The Navy leadership and members of Congress continue to advocate for a sustained uptick in Virginia-class attack submarine production in coming years to help offset an anticipated deficit when more Los-Angeles class boats retire.
For many years now, the combatant commander demand for submarines has exceeded the number of available boats, a circumstance driving the Navy to advocate for faster construction of Virginia-class boats and analyze options to expand the US industrial base capacity such that it can successfully accommodate a needed procurement acceleration.
Navy’s 2023 Budget Request
The Navy’s 2023 budget requests seems to reflect this urgency, as the service is requesting $541 million to “invest” in the submarine industrial base.
This is quite significant, as it will enable the service and its industry partners to train and retain the skilled workforce needed to propel sustained construction and innovation. The investment will also support large-scale increases in supply chain capacity, strategic outsourcing to more vendors and the core shipbuilding infrastructure itself, Rear Admiral John Gumbleton, Deputy Assistant Secretary Of The Navy For Budget, told reporters, according to a Pentagon transcript.
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Expanding infrastructure can help enable the Navy to pursue its longstanding ambition of building three Virginia-class submarines per year in coming years, without compromising development and manufacturing for the now-underway Columbia-class nuclear-armed ballistic missile submarines.
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Block V Virginia-class attack submarines
The Navy 2023 budget requests funding for two Block V Virginia-class attack submarines, asking for $6.6 billion for the boats. The Block V Virginias are emerging variants built with an 80-ft long mid-section added to support 28 additional Tomahawk missile tubes.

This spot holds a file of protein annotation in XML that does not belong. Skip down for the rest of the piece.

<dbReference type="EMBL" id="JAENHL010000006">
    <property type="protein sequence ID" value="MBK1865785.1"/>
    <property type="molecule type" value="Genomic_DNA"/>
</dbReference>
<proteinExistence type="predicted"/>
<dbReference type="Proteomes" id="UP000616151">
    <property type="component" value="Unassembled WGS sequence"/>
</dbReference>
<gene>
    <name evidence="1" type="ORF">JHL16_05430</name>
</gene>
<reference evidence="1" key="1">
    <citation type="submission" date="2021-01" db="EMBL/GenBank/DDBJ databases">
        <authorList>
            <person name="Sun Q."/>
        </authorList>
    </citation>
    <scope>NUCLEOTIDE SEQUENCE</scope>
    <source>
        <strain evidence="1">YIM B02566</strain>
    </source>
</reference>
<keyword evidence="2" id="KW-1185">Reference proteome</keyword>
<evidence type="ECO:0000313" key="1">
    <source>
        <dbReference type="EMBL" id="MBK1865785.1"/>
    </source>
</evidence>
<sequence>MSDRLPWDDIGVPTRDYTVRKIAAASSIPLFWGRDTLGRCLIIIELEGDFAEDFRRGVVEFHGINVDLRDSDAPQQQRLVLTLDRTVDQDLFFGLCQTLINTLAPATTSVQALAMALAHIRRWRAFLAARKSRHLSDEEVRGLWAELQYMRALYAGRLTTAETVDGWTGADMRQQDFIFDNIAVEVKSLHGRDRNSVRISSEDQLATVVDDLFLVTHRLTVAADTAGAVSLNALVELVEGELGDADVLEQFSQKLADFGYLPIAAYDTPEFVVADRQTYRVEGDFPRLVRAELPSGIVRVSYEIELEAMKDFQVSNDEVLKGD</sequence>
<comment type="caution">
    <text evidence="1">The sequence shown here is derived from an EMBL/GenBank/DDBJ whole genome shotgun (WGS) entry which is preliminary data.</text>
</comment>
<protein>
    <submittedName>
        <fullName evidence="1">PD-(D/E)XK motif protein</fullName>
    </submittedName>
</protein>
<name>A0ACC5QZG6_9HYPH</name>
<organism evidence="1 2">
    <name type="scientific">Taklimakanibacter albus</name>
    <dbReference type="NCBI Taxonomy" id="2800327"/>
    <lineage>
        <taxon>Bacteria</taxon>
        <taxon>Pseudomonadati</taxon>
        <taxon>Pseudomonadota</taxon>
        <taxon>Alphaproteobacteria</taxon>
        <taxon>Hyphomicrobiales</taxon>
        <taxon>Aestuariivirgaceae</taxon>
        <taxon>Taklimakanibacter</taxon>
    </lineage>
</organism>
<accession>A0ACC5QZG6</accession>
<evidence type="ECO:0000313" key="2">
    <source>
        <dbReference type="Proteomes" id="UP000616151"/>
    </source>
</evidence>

Called the Virginia Payload Modules, the extra section being built into Block V brings the Tomahawk fire-power capacity from 12 missiles up to 40.
The 900 nautical-mile range of the Tomahawk, coupled with the technological advances which now make it able to hit moving targets, help explain why the Navy has such interest in upticking production of the Block V boats, as the added firepower brings a paradigm-changing level of new tactical options for Commanders.
The Block V Virginia Payload Modules are designed specifically to help compensate for the loss in firepower associated with the expected retirement of four Guided Missile-firing Ohio-class boats.
Multiple Navy-commissioned industrial base assessments in recent years have shown that indeed it is possible for industry to “flex” its production and development capacity to substantially increase Virginia-class procurement.
Virginia-class submarines are in high demand for a number of crucial strategic and tactical reasons. Attack submarines, long thought of in a purely offensive attack capacity, are now also being used heavily for forward undersea reconnaissance missions given its advanced computing, sensing and reconnaissance capability enabled by the boats’ Large Aperture Bow sonar. With new quieting technologies, fly-by-wire computer navigational technology and longer-range, high-fidelity acoustic sensing, Virginia-class attack boats can patrol high-threat areas close to enemy coastline much less accessible to large surface combatants.
Kris Osborn is the Defense Editor for the National Interest. Osborn previously served at the Pentagon as a Highly Qualified Expert with the Office of the Assistant Secretary of the Army—Acquisition, Logistics & Technology. Osborn has also worked as an anchor and on-air military specialist at national TV networks. He has appeared as a guest military expert on Fox News, MSNBC, The Military Channel, and The History Channel. He also has a Masters Degree in Comparative Literature from Columbia University.